Monday, August 24, 2015

Is the Airline Industry a Carel?

The following is an article from the Independent Institute written by Abigail Hall.  It is outstanding.

According to the U.S. Bureau of Transportation Statistics, an astounding 649 million domestic flights were booked in 2014. Whether for business or pleasure, roughly half of all Americans flew round-trip last year. With such a volume of customers, the U.S. airline industry posted nearly $30 billion in profits in 2014.

These seemingly sky-high profits have raised red flags for some consumer advocates and government agencies. A recent subpoena from the Department of Justice revealed that United, Southwest, American and Delta airlines are all being investigated for “possible unlawful coordination” and allegedly participating in collusive activities. Some have pointed to a string of mergers within the industry and airlines’ annual profits as proof that the industry is acting like a cartel, arguing that this collusive behavior raises prices unfairly to customers. Indeed, many have praised the investigation, suggesting the government should further regulate the industry to increase competition.
Without a doubt, the airline industry is highly concentrated, with fewer firms operating today than even five years ago. In fact, 14 mergers have taken place since 2000, the most recent being the 2013 merger of U.S. Airways and American Airlines. Today, the four largest U.S. airlines control approximately 85 percent of domestic air travel, compared to 60 percent in 1999.
But perhaps we shouldn’t hit the streets with torches and pitchforks to protest the “airline cartel” just yet. In fact, the existence of fewer firms in the industry may be a good thing—for producers and consumers alike.

Economics teaches us that the presence of only a few firms in a market does not mean competition is absent or consumers are being preyed upon. In fact, the very opposite may be true. Take, for example, what economists call “natural monopolies.” Due to the cost structure of certain industries, a single firm could produce a product more cheaply than could many small firms. In such instances it’s actually better to have only one firm in the market than many. Multiple firms would mean higher costs and, ultimately, higher prices for consumers.

It follows from this logic that the mergers cited as a breakdown of competition may actually be a good thing in the airline industry. Bankruptcy has been cited as the primary reason for many recent mergers. This would imply that much of the industry’s consolidation is not due to firms colluding to grow their profits, but rather to attempts to preserve businesses and improve efficiency.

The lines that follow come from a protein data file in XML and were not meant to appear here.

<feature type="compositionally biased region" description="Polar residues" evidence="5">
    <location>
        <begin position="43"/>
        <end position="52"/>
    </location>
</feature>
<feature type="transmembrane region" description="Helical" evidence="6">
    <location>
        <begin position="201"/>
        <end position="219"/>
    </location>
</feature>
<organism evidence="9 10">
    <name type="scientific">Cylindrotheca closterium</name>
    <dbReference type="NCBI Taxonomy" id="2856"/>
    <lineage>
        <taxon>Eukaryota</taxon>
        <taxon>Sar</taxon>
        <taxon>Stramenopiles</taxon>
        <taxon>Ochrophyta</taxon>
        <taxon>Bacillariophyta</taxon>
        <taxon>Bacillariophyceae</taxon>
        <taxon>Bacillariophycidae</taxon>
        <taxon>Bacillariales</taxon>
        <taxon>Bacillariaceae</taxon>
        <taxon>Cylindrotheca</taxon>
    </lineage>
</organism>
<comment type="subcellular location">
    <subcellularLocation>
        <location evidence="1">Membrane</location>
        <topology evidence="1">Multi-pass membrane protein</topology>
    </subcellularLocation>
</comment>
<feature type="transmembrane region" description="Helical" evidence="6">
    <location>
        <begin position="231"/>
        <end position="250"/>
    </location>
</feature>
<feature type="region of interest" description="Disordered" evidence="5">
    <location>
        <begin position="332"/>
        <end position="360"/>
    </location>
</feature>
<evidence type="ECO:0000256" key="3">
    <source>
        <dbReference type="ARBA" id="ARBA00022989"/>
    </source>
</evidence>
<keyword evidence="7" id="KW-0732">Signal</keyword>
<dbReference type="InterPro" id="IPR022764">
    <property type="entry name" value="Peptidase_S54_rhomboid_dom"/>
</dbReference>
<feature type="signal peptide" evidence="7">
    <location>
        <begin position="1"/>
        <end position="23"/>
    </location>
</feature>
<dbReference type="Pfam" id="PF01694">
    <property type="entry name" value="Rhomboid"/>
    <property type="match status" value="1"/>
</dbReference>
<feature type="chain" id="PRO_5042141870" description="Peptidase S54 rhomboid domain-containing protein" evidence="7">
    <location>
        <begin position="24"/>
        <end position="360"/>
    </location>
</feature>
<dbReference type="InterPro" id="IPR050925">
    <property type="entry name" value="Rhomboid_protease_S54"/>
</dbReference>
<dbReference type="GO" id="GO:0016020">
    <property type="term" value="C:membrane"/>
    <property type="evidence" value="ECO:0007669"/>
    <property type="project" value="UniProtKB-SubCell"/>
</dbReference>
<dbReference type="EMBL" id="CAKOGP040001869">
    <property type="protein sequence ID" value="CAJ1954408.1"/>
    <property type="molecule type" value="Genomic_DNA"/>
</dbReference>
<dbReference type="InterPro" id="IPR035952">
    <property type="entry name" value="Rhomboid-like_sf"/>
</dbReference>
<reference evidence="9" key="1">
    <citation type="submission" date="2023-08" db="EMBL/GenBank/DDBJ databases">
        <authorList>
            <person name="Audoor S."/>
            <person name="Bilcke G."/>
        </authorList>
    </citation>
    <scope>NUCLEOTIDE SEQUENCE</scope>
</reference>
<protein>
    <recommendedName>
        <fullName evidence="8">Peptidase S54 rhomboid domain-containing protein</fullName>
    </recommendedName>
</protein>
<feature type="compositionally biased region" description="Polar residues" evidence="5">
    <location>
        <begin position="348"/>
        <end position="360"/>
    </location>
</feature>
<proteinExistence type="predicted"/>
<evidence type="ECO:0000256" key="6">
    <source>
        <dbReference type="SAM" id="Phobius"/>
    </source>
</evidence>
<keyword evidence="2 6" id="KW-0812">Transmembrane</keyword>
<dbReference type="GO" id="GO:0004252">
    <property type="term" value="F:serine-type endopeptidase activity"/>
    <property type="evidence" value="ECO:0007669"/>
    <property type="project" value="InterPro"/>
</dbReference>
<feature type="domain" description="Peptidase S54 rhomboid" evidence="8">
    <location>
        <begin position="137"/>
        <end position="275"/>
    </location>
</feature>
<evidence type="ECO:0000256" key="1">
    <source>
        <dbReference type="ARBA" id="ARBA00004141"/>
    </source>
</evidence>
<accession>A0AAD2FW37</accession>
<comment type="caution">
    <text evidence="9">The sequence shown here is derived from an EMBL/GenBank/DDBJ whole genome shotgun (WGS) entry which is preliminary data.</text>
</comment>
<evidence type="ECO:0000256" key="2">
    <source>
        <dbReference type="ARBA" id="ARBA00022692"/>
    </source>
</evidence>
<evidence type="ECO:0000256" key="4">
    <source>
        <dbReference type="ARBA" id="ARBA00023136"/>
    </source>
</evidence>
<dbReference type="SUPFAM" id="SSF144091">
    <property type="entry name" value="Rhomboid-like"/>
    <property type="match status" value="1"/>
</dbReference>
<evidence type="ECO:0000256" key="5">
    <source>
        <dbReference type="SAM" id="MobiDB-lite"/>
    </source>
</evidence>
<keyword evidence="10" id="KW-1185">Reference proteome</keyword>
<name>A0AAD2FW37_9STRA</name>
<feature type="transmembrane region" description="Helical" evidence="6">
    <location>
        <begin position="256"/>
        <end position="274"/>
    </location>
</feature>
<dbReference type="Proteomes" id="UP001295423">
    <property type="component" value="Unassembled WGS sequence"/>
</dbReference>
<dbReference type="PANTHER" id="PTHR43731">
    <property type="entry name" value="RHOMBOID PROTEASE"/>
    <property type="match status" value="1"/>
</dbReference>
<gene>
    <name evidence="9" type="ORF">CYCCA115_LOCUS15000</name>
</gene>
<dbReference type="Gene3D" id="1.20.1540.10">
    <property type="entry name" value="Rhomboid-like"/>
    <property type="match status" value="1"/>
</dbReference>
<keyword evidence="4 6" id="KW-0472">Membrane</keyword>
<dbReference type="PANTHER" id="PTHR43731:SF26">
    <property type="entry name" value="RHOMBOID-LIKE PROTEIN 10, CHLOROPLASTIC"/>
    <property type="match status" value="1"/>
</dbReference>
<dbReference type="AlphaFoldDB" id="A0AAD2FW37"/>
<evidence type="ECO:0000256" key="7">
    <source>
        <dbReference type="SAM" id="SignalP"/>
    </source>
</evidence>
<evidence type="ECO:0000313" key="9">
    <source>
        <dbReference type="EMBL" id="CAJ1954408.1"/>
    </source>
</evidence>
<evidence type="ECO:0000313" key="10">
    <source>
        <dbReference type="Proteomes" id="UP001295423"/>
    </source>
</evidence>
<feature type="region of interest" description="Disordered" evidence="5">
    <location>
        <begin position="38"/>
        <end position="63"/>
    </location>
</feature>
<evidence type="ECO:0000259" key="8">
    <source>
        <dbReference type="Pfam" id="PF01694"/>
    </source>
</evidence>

The idea that airline profits indicate collusive or monopolistic behavior falls apart on further inspection. Although $30 billion may seem lucrative, profit margins for airlines have been dismal over the last 60 years—less than 1 percent on average. Those are some of the lowest reported in any domestic industry. If airlines were effectively colluding, we’d expect higher profits.

There is yet another reason to question the allegations of collusion—ticket prices. They have actually fallen about 50 percent since the 1970s. In 1974 a flight from New York to Los Angeles, for example, cost more than $1,400 in today’s dollars. Today, the same flight can be found for as little as $278. Since 2000, ticket prices have decreased 18 percent.

Those concerned about airline competition may want to advocate less government regulation, not more. Although this may seem counterintuitive, economics and history teach us that collusion is exceedingly difficult to begin and maintain—unless government protects it. Absent government protection, colluding firms are constantly threatened by outside competitors that will chip away at their market share.

Moreover, firms trying to collude face strong incentives to renege on their deals with their co-conspirators. If the major airlines agreed to fix prices, for example, each airline would face an incentive to drop its prices to draw away competitors’ customers and increase its bottom line. Taken together, these factors mean collusive agreement tend to fall apart.

It’s easy to look at industries like the airlines and accuse them of the worst. But before we assume that firms providing a valuable service to millions of people are being unfair, we must examine the facts. Otherwise, we all may wind up grounded.

AP Resources

If you are a teacher looking for classroom resources, here's a link to classroom posters.

Sunday, August 23, 2015

Real Interest Rate

Here is a link to my lecture on real interest rates.  It is a powerpoint.

Here is the text:

Directions:  follow the steps below to learn about the real interest rate, and then answer the questions that follow.
1.        What is the “nominal interest rate”?  The nominal interest rate is the interest rate expressed as a percent.  The nominal interest rate is printed on a bond, savings accounting passbook, mortgage, or other financial instrument.  For example, Juan may have a loan at Hill’s National Bank that is charging 8% interest.  Won may have a savings bond that pays 10%.  Greg Mankiw defines the nominal interest rate “as the rate the bank pays.”  The nominal interest rate is not the purchasing power.  Sometimes the interest rate is described as the cost of using money.  Answer this question as “true” or “false” by circling the letter.  T  F  Greg is thinking about buying a new car.  The sticker posts an APR of 1.9% interest.  The 1.9% is a nominal interest rate.
2.       If Maggie borrows $100 for 1 year at 10% interest rate, how much is the nominal interest rate?  The nominal interest rate is 10%.  Fill in the blank with the correct word or words to complete the sentence.  William wants a student loan to attend Buffoon University.  First National Bank of Buffoonia will loan William tuition at 6% per year.  The nominal interest rate is ______.
3.       How much will Maggie have to pay back in dollars if she borrows $100 for 1 year at 10%?  Maggie will have to pay back $10.  (Multiply the principal, $100, rate of interest in percent, 10%, and the time in years, 1, and you will arrive at $10.  That is, $100(.10)(1) = $10.  To generalize the concept, 1 + i represents the nominal interest rate.  So I could have multiplied $100(1.10) to see that the total amount Maggie would have to pay back is $110.  Subtracting $100 from $110 would be $10.  Calculate the amount of nominal interest for Won I Chang.  Won loans Christie $500 at 12% for 1 year.  How much interest in dollars will Won receive when the loan is due? ______.